You see, the United States has developed a culture where refusing to fight in a war is cowardly. It is believed that if you hold convictions against it, you really are just too scared to fight. Nobody will hire a guy with a dishonorable discharge.

Sgt Smith is in quite a predicament. Does he travel abroad and destroy other families? Or, does he accept prison, unemployment, and the inability to support his family? Does his kill them, or does he abandon his wife and children? Does he not also abandon them if he stains his soul with murder?

Our military system asks men to affirm they will fight in any future war as another man sees fit. It asks men to ignore their minds and offer their bodies as tools.

Unfortunately, man cannot separate his mind from his body. So, any soldier acting in a war that can be determined as unjust by the information available to him is guilty.

But, as Sgt Smith demonstrates, refusing the war and going to jail is not always an easy answer. We need a military system where men can be free.

I propose that we only have a small military capable of defeating an invasion of physical borders. This military would be highly trained, highly paid, and would never leave the United States.

For all foreign wars, the President and Congress must petition the nation for volunteers and money. Once enough of each is collected, the invasion may begin.

Mr. Kubiak,



I agree with you about the mentality that the military has helped to encourage in Americans. And I was all about your post until the last paragraph. What are we to do if a nation declares war on us or they are undeniably a threat to our country? Wait around until we get enough volunteers and money? Are you suggesting that if a country launched an air strike at us, and (with our elite army) we defeated it easily, that we should not go and send an air strike back? I’m just wondering how you would react to such a situation in your hypothetical world . . .

Dan:

PFC Smith has a legal obligation to obey all presumably lawful orders from the US command authority, behind which stands, ultimately, the people as it expresses its will in free elections under our Constitution.

Sgt Smith, I’m assuming, will normally have had the right to have his say as a voter. Citizens or others lawfully subject to US laws (such as visitors from abroad and noncitizens serving in the US military) are expected to obey the laws or face the consequences, whether they personally think those laws pass their personal test of rationality or not. Sorry, but Marines are not exempt. As I’m sure you well know, the US military would dissolve in chaos (and our nation wd be left defenseless) if your model of the military as a debating society were upheld. You’re allowed to have your private opinions, but you have to do your job (this is true in one way or another in many, many areas of life besides the military, my friend, and for good reasons--you shd get used to it b/c you’re going to encounter a lot of occasions when you don’t get your way but can’t just walk away). The USMC is for good and all decidedly NOT a graduate seminar in ethical philosophizing. What in the world did you think you were signing up for when you joined the Marines?

Recently, I got a ticket for going over 55 mph on a stretch of highway and under road conditions wherein I personally and strongly believe the 55 mph limit does not pass the test of reason. But obeying the limit there would not make me a slave, nor does it make the state a tyrant to have issued me a ticket, no matter what my ’druthers are.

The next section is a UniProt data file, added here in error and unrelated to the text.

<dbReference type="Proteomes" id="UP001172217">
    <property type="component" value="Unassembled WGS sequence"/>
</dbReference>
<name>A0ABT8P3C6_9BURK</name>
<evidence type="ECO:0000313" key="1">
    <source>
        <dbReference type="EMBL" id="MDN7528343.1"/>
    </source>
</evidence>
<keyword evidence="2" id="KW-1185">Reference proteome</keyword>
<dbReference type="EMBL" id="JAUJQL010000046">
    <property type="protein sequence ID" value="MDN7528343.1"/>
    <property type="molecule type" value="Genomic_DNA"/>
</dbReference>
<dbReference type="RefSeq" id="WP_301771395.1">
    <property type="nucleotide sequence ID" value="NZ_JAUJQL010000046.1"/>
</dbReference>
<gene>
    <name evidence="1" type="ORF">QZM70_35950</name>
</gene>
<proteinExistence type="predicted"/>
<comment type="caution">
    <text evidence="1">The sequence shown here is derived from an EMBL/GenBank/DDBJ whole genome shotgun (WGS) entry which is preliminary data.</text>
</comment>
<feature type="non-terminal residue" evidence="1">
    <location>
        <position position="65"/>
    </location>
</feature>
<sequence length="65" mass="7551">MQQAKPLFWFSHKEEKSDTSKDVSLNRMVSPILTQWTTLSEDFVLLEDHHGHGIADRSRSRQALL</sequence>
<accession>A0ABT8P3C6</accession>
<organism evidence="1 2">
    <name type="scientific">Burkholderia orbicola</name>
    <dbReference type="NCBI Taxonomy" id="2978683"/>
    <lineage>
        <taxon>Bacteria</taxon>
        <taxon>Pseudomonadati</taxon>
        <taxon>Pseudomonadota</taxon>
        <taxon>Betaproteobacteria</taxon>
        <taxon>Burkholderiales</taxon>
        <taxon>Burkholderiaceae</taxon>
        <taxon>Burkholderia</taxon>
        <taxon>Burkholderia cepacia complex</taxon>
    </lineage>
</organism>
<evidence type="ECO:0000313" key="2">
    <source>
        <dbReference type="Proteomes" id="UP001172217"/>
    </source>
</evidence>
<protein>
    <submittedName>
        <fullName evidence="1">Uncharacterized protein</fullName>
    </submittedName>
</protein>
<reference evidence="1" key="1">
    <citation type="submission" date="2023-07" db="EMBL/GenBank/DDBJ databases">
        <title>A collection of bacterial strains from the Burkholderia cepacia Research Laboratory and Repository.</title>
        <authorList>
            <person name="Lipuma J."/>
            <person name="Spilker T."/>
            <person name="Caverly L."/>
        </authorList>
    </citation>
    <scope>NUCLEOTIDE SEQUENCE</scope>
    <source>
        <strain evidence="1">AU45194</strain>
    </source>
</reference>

PS, Dan:

I’m not even going to dwell on the sheer silliness of your proposal that we shd always wait till enemy action and then stage a separate drive for men and money. Do you really think our enemies will allow the luxury of a telethon to raise an army?

Sorry, "Reason’s Gimlet Eye" (spare me!), I definitely believe that everyone "has a moral right to an opinion on national matters of war and peace," even if they aren’t bearing arms. But I also think that such zealous war boosters (note, I didn’t say warmongers) as those here at NLT might find it more rewarding and edifying to be personally involved with the practical application of spreading freedom and democracy in Iraq. Why should this irk anyone? I think that such enthusiasm for the war in Iraq really warrants that at least some of you get "out of the shade and into the heat" (to use a carefully edited military saying). And I have no delusions that going over there and seeing the worst of the worst would change any of your minds about the war; but if people are gonna put their lives on the line for this, isn’t it better if more true believers are among those at risk? Considering the average educational level of grunts in the field (and this is in no way to disparage them, so don’t even go there...), some of your PhD-level ruminations about the meaning of freedom and democracy, and how our actions there are helping it to flourish, might not have crossed their minds. More than a few soldiers are finding it hard to connect the dots between non-existent WMDs, spreading democracy with daisy cutters, dead fellow soldiers, dead civilians, limited federal government, and their not being permitted to return to their families even after they’ve completed what they signed up for (Rummy’s stop-loss programs). Perhaps your presence could help them make sense of it all, and see the bigger picture. So, if you’re an enthusiastic supporter of the war, if you’re well-versed in the intellectual bases of democracy (from the Ashbrook perspective, that is), AND you’re 35 or under (isn’t that the cut-off age?), I’d think you should feel morally compelled - like that NFL fellow did, may he rest in peace - to AT LEAST VISIT your local recruiting office, and see what can be worked out.